|Values are valid only on day of printing.|
Managing breast cancer patients when used in conjunction with clinical information and other diagnostic procedures
Serial testing can assist in early detection of disease recurrence in previously treated stage II and III breast cancer patients
Monitoring response to therapy in metastatic breast cancer patients
Carcinoma of the breast is the most prevalent form of cancer in women. These tumors often produce mucinous antigens that are large molecular weight glycoproteins with O-linked oligosaccharide chains. Tumor-associated antigens encoded by the human MUC-1 gene are known by several names, including MAM6, milk mucin antigen, cancer antigen (CA) 27.29, and CA 15-3.
CA 15-3 assay values are not elevated in most normal individuals and are frequently elevated in sera from breast cancer patients.
Nonmammary malignancies in which elevated CA 15-3 assay values have been reported include: lung, colon, pancreas, primary liver, ovary, cervix, and endometrium.
Males: <30 U/mL (use not defined)
Females: <30 U/mL
Increasing and decreasing values show correlation with disease progression and regression, respectively.(1) Increasing cancer antigen 15-3 (CA 15-3) assay values in patients at risk for breast cancer recurrence after primary therapy may be indicative of recurrent disease before it can be detected clinically (2,3) and may be used as an indication that additional tests or procedures should be performed.
Testing for cancer antigen 15-3 (CA 15-3) should be performed in conjunction with other clinical methods used for the early detection of recurrence.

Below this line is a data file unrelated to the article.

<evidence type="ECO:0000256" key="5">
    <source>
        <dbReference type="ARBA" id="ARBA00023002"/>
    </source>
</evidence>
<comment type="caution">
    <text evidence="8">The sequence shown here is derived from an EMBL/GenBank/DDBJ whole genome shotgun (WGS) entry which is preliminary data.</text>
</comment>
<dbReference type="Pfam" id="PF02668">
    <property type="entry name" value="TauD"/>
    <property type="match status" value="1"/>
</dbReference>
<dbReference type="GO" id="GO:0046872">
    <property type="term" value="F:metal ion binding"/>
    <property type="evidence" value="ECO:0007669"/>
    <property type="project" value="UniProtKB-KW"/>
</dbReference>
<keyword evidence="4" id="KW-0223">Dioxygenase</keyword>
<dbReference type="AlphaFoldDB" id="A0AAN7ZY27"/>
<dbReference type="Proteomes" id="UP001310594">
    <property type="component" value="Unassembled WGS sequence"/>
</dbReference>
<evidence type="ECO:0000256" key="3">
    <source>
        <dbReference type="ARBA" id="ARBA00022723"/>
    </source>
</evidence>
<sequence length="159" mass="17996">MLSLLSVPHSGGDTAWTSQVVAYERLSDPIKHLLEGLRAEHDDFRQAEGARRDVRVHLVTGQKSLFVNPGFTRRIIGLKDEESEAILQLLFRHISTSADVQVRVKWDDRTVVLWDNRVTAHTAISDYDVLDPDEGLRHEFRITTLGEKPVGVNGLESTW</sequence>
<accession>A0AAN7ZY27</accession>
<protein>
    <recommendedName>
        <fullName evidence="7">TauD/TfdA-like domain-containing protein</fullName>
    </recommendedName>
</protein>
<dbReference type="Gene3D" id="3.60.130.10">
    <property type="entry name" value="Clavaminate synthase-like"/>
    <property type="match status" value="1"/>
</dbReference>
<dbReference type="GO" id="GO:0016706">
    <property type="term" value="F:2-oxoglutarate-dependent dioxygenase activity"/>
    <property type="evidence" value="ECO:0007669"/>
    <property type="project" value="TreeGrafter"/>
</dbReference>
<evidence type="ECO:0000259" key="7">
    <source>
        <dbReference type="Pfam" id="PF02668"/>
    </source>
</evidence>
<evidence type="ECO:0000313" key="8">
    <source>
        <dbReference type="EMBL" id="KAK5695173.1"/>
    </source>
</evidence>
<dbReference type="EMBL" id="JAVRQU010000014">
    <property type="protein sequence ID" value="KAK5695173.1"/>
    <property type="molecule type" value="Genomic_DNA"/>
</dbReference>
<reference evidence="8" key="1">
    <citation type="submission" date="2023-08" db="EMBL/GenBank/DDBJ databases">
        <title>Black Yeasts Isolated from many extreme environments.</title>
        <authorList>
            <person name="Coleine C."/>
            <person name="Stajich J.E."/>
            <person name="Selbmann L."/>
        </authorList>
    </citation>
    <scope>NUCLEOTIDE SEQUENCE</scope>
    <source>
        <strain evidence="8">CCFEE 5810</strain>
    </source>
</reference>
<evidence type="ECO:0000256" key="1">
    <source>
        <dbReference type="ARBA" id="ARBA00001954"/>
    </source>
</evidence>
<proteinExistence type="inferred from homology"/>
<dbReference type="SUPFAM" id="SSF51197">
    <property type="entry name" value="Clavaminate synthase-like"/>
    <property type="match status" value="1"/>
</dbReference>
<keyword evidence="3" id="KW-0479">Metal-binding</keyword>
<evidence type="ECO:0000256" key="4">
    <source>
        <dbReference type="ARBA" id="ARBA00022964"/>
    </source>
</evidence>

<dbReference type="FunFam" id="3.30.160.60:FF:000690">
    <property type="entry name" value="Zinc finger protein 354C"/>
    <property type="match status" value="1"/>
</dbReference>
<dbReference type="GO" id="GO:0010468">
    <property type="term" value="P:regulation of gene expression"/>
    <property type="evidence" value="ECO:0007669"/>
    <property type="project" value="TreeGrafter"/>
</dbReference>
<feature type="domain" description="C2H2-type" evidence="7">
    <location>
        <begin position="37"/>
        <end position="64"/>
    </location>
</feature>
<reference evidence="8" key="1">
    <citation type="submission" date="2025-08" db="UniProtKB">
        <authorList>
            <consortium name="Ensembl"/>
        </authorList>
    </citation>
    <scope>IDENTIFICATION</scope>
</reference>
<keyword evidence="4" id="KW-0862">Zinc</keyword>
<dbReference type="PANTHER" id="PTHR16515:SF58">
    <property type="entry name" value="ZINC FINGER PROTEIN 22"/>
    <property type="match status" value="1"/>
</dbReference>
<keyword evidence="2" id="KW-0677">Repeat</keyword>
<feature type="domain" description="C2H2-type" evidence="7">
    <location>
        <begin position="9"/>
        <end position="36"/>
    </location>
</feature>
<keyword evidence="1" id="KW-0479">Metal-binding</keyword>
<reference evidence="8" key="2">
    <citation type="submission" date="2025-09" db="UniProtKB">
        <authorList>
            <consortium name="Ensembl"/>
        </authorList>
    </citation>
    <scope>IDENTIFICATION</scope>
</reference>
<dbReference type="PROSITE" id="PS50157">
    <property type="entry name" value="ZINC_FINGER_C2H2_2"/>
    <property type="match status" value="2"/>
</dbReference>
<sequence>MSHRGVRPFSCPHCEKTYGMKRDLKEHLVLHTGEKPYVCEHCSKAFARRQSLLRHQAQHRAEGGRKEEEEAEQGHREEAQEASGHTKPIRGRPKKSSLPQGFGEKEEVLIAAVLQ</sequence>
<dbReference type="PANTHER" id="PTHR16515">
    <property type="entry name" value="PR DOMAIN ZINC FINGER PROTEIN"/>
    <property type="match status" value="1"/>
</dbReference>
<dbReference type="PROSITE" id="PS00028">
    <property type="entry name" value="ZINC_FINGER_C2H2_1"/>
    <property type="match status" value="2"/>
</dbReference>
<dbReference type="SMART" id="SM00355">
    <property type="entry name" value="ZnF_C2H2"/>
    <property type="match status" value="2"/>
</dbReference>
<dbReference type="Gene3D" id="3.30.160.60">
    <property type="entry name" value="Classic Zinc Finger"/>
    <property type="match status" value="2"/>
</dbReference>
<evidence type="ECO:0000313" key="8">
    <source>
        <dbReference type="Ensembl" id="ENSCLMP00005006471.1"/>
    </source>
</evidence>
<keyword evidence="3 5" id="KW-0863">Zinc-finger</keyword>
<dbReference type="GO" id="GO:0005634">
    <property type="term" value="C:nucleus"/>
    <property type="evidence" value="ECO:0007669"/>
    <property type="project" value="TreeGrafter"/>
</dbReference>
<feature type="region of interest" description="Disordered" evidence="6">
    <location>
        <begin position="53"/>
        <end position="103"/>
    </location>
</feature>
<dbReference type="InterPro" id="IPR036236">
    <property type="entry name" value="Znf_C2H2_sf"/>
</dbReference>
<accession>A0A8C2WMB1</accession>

Measurement of CA 15-3 is not useful as a cancer screening test.
Some patients, who have been exposed to mouse antigens, whether in the environment or as part of treatment or imaging procedures, may have circulating antimouse antibodies. These antibodies may interfere with the assay reagents to produce unreliable CA 15-3 assay results
Twelve hours before this blood test do not take multivitamins or dietary supplements containing biotin or vitamin B7, which are commonly found in hair, skin, and nail supplements and multivitamins.
In rare cases, interference due to extremely high titers of antibodies to ruthenium or streptavidin can occur.
2. Geraghty JG, Coveney EC, Sherry F, et al: CA 15-3 in patients with locoregional and metastatic breast carcinoma. Cancer 1992;70:2831-2834
3. Kallioniemi OP, Oksa H, Aaran RK, et al: Serum CA 15-3 assay in the diagnosis and follow-up of breast cancer. Br J Cancer 1988;58:213-215